By: Roger Elswick, Community Honda, Toyota and Kia
In my last column, I saw positive signs that we were returning to normalcy, at least in terms of the growing vaccine rollout that reduced the threat of the coronavirus pandemic. People showed they were ready to get out and enjoy events like the successful Houston Summer Auto Show last May.
What has not returned to normal is a severe inventory shortage of new vehicles affecting automakers and dealers nationwide. Dealers are significantly short of inventory as shortages of semiconductors crimps production worldwide. We are living in an environment where demand is far outpacing production.
However, I believe we have hit bottom. I don’t think it could get much worse. Hopefully, the manufacturers will start building inventory a little bit in November and December, but it won’t be like anything we’ve been used to. My guess is the shortage is going to continue for at least a year, and probably at inventory levels about two-thirds of what we are used to.
On a positive note; reduced expenses, higher grosses and extremely positive used car evaluations have resulted in higher profits for dealerships—even better than a year ago. So dealers should continue doing what they have been doing to get through this inventory shortage and the Covid pandemic.
For consumers, low inventory has obviously affected the model selection process—you wanted a silver model but you might have to take a gray one and, maybe, wait a week or two for delivery. But demand and consumer confidence remain strong.
As more people are vaccinated and less concerned about covid threats, customer visits to dealerships are definitely up. We still take precautions but we address it from the customer’s request. If the customer wants us to wear a mask then we wear a mask.
Covid numbers appear to be dropping, but I do think the pandemic will still impact the supply chain. Vehicle production will continue to be impacted by the transportation of vehicles and container ships anchored offshore.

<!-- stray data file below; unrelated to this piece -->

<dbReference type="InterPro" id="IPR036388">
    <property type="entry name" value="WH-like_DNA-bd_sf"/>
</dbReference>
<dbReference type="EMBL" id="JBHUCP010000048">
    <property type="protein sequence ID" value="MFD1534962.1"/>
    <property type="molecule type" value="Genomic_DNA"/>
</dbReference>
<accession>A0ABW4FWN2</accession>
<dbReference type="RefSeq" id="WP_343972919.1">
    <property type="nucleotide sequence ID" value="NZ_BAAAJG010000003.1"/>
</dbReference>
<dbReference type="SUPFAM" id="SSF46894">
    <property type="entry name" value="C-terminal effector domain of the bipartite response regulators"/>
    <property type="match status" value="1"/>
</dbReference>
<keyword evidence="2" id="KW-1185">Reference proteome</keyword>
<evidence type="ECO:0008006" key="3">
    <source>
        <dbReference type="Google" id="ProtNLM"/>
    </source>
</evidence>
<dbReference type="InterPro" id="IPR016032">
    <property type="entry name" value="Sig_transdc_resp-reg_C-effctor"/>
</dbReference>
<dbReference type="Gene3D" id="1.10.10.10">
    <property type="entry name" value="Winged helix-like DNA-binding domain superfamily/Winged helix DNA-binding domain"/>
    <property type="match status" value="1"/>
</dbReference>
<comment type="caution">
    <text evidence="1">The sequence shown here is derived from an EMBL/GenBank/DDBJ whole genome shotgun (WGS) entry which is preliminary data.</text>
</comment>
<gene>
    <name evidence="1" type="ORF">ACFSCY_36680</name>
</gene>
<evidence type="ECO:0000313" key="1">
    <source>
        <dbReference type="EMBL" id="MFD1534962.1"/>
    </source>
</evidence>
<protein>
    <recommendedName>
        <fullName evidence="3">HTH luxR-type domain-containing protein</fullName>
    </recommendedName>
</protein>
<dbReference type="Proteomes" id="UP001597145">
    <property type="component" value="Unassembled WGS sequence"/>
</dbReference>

Will this permanently change the industry? I think some of the manufacturers would like to see more of a pull-through method versus a push-through method that they are used to doing business. That’s probably short-sighted because it’s all dictated on market share. When they start seeing their market share drop then you will start seeing them make more vehicles and being more aggressive and push them through the system.
Although inventory shortages have affected sales in my other franchises, I recently opened a new Honda store, which has been beneficial to us because I have cars available. A new facility gets you facility cars, so my timing could not have been better. And, yes, you could say I am very much bullish on the business to make this kind of investment.
I’m also very positive about our upcoming Houston Auto Show in January. I think, even more so than in May, people are ready to get out and are excited for these shows to come back. I anticipate a full-featured, successful show, as well as a good kick-start for the New Year.
This is important because the show is HADA’s number-one moneymaker. It allows the association to continue to fund our community programs. Thanks to this year’s show, our scholarship program will again be taking applications in November.
Looking ahead to the 4th quarter, I think new vehicle issues are still going to be a challenge due to the significant shortage of inbound inventory, and possible used car shortages. But I think overall the market is still very strong. There is still strong consumer demand and I think, from a profitability standpoint, it is still a very favorable market for new car dealers.
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